- How are brain and spinal cord tumors in children treated?
- Surgery for brain and spinal cord tumors in children
- Radiation therapy for brain and spinal cord tumors in children
- Chemotherapy for brain and spinal cord tumors in children
- Targeted therapy for brain and spinal cord tumors in children
- Other drug treatments for brain and spinal cord tumors in children
- Clinical trials for brain and spinal cord tumors
- Complementary and alternative therapies for brain and spinal cord tumors in children
- Treating specific types of childhood brain and spinal cord tumors
- More treatment information
- What should you ask your doctor about your child’s brain or spinal cord tumor?
Clinical trials for brain and spinal cord tumors
You may have had to make a lot of decisions since you’ve been told your child has a brain or spinal cord tumor. One of the most important decisions you will make is deciding which treatment is best. You may have heard about clinical trials being done for your child’s type of tumor. Or maybe someone on your health care team has mentioned a clinical trial to you.
Clinical trials are carefully controlled research studies that are done with patients who volunteer for them. These studies are done to learn more about promising new treatments or procedures.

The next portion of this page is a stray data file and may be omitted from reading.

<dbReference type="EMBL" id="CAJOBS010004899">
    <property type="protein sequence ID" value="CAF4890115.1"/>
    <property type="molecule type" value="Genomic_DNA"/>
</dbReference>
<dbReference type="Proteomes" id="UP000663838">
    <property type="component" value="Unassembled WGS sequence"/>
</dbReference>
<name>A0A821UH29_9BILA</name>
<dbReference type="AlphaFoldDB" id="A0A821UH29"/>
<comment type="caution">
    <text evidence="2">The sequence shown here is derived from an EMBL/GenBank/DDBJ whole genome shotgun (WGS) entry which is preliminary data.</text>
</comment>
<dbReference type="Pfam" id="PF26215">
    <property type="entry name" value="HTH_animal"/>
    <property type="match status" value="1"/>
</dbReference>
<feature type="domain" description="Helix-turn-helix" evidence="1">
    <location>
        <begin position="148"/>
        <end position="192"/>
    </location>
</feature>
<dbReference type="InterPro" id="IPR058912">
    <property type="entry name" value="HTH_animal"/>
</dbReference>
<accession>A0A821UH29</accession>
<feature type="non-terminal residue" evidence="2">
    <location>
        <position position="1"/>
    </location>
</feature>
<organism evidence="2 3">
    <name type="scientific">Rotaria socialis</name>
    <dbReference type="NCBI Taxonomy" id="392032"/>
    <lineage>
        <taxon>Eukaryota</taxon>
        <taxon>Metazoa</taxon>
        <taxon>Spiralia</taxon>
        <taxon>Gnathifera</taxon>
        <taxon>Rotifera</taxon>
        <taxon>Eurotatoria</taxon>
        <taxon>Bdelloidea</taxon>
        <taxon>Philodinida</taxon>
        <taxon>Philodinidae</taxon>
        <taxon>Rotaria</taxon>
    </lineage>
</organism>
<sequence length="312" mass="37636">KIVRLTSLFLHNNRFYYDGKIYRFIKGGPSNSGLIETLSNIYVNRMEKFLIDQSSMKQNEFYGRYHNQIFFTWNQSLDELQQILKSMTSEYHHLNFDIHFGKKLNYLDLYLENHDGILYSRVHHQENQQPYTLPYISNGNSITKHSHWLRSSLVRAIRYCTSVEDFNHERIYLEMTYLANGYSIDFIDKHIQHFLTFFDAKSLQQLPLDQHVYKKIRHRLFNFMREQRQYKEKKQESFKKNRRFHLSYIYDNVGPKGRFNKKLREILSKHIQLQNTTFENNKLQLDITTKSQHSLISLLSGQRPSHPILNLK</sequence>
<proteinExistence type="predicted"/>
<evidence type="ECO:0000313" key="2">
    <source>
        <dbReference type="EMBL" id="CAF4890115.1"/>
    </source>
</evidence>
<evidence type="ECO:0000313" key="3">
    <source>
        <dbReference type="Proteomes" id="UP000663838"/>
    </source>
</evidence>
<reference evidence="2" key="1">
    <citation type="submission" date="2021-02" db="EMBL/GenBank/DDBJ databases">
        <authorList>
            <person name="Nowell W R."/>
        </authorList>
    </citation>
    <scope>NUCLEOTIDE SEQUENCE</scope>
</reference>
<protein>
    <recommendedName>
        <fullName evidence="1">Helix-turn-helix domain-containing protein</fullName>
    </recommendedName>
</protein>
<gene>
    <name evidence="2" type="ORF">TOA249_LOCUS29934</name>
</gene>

Clinical trials are one way to get state-of-the art treatment for your child. Sometimes they may be the only way to get access to some newer treatments. They are also the best way for doctors to learn better methods to treat brain and spinal cord tumors. Still, they are not right for everyone.
If you would like to learn more about clinical trials that might be right for your child, start by asking your doctor if your clinic or hospital conducts clinical trials. You can also call our clinical trials matching service for a list of studies that might meet your child’s needs. You can reach this service at 1-800-303-5691 or on our website at www.cancer.org/clinicaltrials. You can also get a list of current clinical trials by calling the National Cancer Institute (NCI) at 1-800-4-CANCER (1-800-422-6237) or by visiting the NCI clinical trials website at www.cancer.gov/clinicaltrials.
Your child will have to meet certain requirements to take part in any clinical trial. If your infant or young child does qualify for a clinical trial, you can decide whether or not to enter (enroll) the child into it. Older children, who can understand more, usually must also agree to take part in the clinical trial before the parents’ consent is accepted.
To learn more about clinical trials, see our document Clinical Trials: What You Need to Know.
Last Medical Review: 08/12/2014
Last Revised: 08/24/2014